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Lady Lamb the Beekeeper - Ripely Pine

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Artist: Lady Lamb the Beekeeper

Album: Ripely Pine

Label: Ba Da Bing

Review date: Mar. 18, 2013

I’m not sure exactly when freak folk died, but it’s a pretty good sign it’s over when even Devendra Banhart sports a shave, a haircut, a fiancee and a surprisingly cohesive and unwacky new album. So let’s say that freak folk has passed over to that great genre bin in the sky, and let’s not expect a revival much before 2025. What do we do, then, with the spiky, adrenalized, banjo-yelp-and-stomp overload of Lady Lamb the Beekeeper?

We can’t just drop the freak part, even if the Boston Globe named the band — essentially one shout-singing dynamo named Aly Spaltro — the best folk act in 2011. After all, the designation “folk” implies a certain selfless conservatorship, an abnegation to old songs, old instruments and old ways of presenting oneself. Spaltro is in no way bound by these conventions, breaking mid-barnyard strum for an electric blare borrowed from Hendrix, attacking concepts like verse and chorus with such ferocity that she literally blows song structure apart. This is not folk, not even anti-folk, but rather a kind of acoustic prog crossed with cult-of-personality diva-pop. Never mind the banjos. There is nothing down-home (or Down East, given Spaltro’s origins) about this lady.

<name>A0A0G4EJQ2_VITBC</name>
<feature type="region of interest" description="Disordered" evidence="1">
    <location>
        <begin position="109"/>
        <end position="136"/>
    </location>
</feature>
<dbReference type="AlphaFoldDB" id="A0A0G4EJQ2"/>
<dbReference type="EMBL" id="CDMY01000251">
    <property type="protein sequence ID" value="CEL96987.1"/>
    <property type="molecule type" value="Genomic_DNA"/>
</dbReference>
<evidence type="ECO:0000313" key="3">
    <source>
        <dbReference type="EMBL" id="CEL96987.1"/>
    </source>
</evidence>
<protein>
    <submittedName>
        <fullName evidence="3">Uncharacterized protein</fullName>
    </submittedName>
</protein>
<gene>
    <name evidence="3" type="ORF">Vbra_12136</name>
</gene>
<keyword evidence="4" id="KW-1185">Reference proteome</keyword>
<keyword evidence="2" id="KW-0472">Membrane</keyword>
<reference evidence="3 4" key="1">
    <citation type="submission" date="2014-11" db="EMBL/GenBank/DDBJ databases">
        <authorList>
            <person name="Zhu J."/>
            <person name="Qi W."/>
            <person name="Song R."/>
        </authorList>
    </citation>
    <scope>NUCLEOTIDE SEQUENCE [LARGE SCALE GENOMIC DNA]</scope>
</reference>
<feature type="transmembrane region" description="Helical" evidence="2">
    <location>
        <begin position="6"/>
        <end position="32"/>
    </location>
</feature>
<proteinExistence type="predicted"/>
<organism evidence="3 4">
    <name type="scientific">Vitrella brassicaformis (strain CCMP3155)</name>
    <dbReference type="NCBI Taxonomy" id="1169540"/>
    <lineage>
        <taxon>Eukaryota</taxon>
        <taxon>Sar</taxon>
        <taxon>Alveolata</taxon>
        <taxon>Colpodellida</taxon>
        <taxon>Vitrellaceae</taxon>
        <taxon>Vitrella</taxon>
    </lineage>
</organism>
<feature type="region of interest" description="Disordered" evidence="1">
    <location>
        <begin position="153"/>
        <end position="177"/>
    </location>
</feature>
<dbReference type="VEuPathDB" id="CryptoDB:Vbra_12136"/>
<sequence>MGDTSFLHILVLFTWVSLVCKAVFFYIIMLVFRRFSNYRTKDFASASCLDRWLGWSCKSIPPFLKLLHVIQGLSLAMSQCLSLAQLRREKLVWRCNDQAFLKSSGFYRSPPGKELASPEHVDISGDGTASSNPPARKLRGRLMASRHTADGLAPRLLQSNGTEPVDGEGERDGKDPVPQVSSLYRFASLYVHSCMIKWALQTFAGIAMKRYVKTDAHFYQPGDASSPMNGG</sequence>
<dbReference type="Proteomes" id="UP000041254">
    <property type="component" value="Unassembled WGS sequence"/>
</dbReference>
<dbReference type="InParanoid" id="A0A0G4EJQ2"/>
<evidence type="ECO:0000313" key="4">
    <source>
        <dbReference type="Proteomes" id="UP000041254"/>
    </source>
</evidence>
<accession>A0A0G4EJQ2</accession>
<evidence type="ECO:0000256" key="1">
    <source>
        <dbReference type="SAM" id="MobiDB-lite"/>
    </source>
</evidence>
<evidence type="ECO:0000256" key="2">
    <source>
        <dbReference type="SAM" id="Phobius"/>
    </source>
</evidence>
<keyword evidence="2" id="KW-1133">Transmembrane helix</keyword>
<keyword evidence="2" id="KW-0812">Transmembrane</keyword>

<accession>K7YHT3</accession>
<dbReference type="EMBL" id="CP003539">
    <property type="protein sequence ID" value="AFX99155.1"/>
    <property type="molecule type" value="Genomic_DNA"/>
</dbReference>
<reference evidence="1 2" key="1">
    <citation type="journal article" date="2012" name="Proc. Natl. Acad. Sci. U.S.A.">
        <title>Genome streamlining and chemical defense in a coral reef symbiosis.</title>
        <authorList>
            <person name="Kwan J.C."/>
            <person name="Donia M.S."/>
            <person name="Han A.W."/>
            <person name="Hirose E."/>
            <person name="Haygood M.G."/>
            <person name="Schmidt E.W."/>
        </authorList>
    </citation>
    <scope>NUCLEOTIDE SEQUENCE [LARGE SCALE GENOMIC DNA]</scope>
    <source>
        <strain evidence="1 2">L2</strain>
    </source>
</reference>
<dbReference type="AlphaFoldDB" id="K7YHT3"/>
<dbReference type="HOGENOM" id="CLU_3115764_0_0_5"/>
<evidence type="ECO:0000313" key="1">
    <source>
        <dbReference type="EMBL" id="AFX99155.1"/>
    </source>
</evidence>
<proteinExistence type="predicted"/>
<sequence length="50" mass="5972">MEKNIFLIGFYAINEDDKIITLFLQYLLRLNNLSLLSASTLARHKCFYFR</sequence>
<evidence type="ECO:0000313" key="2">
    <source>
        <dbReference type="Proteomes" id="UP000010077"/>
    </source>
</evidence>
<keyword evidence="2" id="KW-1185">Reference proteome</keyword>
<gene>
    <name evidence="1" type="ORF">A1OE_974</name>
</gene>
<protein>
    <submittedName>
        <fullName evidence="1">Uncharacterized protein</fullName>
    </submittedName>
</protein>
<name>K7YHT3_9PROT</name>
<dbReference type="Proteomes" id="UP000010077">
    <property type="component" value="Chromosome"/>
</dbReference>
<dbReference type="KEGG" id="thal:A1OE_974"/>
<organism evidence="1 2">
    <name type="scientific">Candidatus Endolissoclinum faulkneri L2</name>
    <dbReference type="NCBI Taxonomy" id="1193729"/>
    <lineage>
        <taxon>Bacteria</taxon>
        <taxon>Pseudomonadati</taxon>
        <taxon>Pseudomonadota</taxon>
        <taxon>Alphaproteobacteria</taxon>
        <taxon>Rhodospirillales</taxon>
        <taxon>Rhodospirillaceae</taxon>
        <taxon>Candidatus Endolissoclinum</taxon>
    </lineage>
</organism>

Spaltro’s wilder, more chaotic sound stems partly from the fact that she recorded Ripely Pine in a proper studio, and so had opportunities to add more instruments and overdubs onto idiosyncratic foundations. She’s been performing “Aubergine” for years, just her and a guitar, but for this record, there’s a full brass band, a drum set and various other accompaniments. Elsewhere the uptick in intensity comes from plain volume. “Bird Balloons” can be found in various unplugged guises on YouTube, but here it comes amplified and distorted into rock.

Ripely Pine is overloaded with sound, lurching with sudden dynamic shifts, swiveling from one melodic idea to another, trembling with strings, gleaming with brass, fractured into colored shards of bright feeling. It’s too much a lot of the time, a carnival-ish onslaught of unmediated sensations that pound in on you for five- and six-minute song lengths. It is also hard to parse the structure of these songs, which seem to be driven from punching aggression to lullaby-ish softness, largely by what Spaltro is feeling at the moment.

I’ve been struggling with why I’m not more taken with Ripely Pine, given my weakness for strong, eccentric female voices. I think it comes down to the idea of performance versus musicality. Some of these songs — “Red Balloons”, “Aubergine” and “Rooftop” — are bravura performances, brassy belting showstoppers that bull right over any objections you might have. But once you’ve been flattened by them, what do you remember? Not the lyrics. Not the hooks. Not the arrangements. Just the sense of tremendous force funneled through a remarkable young woman.

By Jennifer Kelly

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